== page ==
A look at what quarantine is like in Olympic-host Japan
TOKYO (AP) — What’s it like traveling to Japan, six months ahead of the Olympics?
Almost impossible, unless you’re a Japanese national or a foreigner with resident status.
A state of emergency for a large part of the country means that even those special cases who are allowed in have to take multiple coronavirus tests and stay holed up in quarantine.
And what could the entry process be like for thousands of Olympic athletes scheduled to show up ahead of the July games?
Plans now call for the athletes to be tested 72 hours before they leave home; then again when they arrive, and then frequently when they are closed off in a “bubble” in the Athletes’ Village alongside Tokyo Bay.
Here’s a look at the strict entry protocols for the current handful of travelers coming into Japan, and what could happen with athletes during the Olympic Games.
Q: What happens on the plane?
A: Before getting off, passengers need to fill in a “Kenko Card” (Health Card) that declares what countries they’ve been in during the past 14 days and where they will be self-isolating for the next 14 days in Japan.
Q: Do I have to quarantine in Japan?
Because of the emergence in Japan of new coronavirus variants, all people traveling from Level 3 countries and regions — the U.K., South Africa, Ireland and parts of Brazil — have to quarantine at a location designated by the government, usually a hotel near the airport, for at least the first three days.
Those who test negative for the virus on their third day can then leave, but they have to remain in self-isolation elsewhere for 11 more days to complete the quarantine.
Q: How do you get out of the airport and into the country?
A: You will take another COVID-19 test at the airport terminal in Japan. The results come in a few hours, and, once cleared, an airport quarantine officer will take you through the immigration process.
For those coming from Level 3 areas, there’s a free shuttle bus to the place where you will quarantine for the next three days. Everyone else can head to their self-isolation locations on their own, but cannot use public transport.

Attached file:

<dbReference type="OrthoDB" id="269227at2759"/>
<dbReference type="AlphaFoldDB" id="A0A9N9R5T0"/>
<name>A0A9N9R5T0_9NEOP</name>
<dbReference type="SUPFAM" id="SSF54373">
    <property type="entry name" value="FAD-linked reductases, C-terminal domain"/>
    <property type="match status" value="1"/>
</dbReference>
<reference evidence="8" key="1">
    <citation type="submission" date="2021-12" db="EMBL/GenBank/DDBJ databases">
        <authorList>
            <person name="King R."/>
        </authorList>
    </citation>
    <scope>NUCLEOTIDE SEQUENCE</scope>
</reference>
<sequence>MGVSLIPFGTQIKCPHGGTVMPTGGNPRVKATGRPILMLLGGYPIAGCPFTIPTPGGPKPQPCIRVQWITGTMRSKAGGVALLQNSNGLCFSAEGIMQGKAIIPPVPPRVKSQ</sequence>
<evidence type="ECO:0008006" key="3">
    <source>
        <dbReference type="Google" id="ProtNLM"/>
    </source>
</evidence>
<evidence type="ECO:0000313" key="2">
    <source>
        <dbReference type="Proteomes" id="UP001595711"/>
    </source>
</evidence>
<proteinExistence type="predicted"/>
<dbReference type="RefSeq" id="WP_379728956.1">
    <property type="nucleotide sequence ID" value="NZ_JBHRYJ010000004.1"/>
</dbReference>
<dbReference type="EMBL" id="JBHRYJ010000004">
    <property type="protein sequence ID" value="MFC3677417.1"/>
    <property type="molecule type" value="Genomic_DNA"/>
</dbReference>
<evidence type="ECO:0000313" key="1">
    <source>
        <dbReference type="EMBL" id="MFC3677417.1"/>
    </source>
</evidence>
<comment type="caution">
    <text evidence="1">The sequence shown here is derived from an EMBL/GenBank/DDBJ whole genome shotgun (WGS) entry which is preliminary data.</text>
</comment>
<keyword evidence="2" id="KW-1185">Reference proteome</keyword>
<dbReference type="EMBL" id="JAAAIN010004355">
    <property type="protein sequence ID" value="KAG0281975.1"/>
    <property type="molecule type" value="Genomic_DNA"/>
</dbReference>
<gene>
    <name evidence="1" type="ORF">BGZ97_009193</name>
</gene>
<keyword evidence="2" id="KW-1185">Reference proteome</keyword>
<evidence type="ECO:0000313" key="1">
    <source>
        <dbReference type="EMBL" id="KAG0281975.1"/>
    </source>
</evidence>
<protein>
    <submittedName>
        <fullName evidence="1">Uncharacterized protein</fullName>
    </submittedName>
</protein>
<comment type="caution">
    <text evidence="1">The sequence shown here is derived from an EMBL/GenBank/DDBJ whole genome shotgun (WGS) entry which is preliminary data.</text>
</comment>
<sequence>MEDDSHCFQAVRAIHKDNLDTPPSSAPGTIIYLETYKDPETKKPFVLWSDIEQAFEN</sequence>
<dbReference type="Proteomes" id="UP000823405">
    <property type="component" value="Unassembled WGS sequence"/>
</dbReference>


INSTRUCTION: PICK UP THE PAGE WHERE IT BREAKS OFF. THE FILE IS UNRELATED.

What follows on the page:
Q: Where will I have to stay and do I have to pay for it?
A: You learn the location of your quarantine while waiting for the test results. It is usually a hotel relatively close to the airport where you land. The cost, including meals and transport, is covered by the Japanese government.
Q: How’s life in quarantine?
A: You get food delivered to your door three times a day. Some hotels have laundry service and delivery can be arranged as well. Alcohol consumption is prohibited.
Every morning you must report your temperature via a smartphone. You can only open your door to collect your lunch boxes and test kits.
On the third day of your stay, you take a coronavirus test that’s similar to the airport test. If you test negative, you can head to your next designated location — some go home, others to a private hotel — to complete your self-isolation. Again, you can’t use any forms of public transportation.
Q: What happens after your release?
A: A staff worker will check if you have installed a COVID-19 Contact-Confirming Application designated by the government on an online messenger application to report your health condition. You must allow your location to be accessible on your smartphone.
Those without a smartphone will have a daily call for the rest of the self-isolation period instead.
In case of a violation, your name and nationality will be announced publicly, and, if you’re a foreign resident, you may lose your residence status and be deported.
Q: Will athletes need to go through this same process ahead of the Olympics?
A: The International Olympic Committee and local Tokyo organizers are publishing so-called Playbooks to spell out the rules for entry into Japan for 15,400 Olympic and Paralympic athletes from 205 nations and territories.
One caveat: Plans change quickly.
The Playbooks will be updated in April and June. As of now, athletes will be asked to “take measures” 14 days before traveling. This means taking temperatures, wearing a mask and practicing social distancing.
They will be tested 72 hours before leaving home and must test negative to fly. They will be tested again upon arrival in Japan and must test negative. They will then be whisked off to the Athletes’ Village in a sterilized vehicle.
The village will serve as their home base “bubble.” Frequent testing is expected there too — perhaps every four days. Practice facilities and venues will also serve as bubbles. Athletes will be kept away from the media and fans and will conduct most interviews online.
All athletes are being asked to arrive only five days before their first competition and leave two days after. They are being told there will be no tourism and little social contact — even in the Athletes’ Village.
These will be an Olympics like no other.
AP Sports Writer Steve Wade in Tokyo contributed to this story.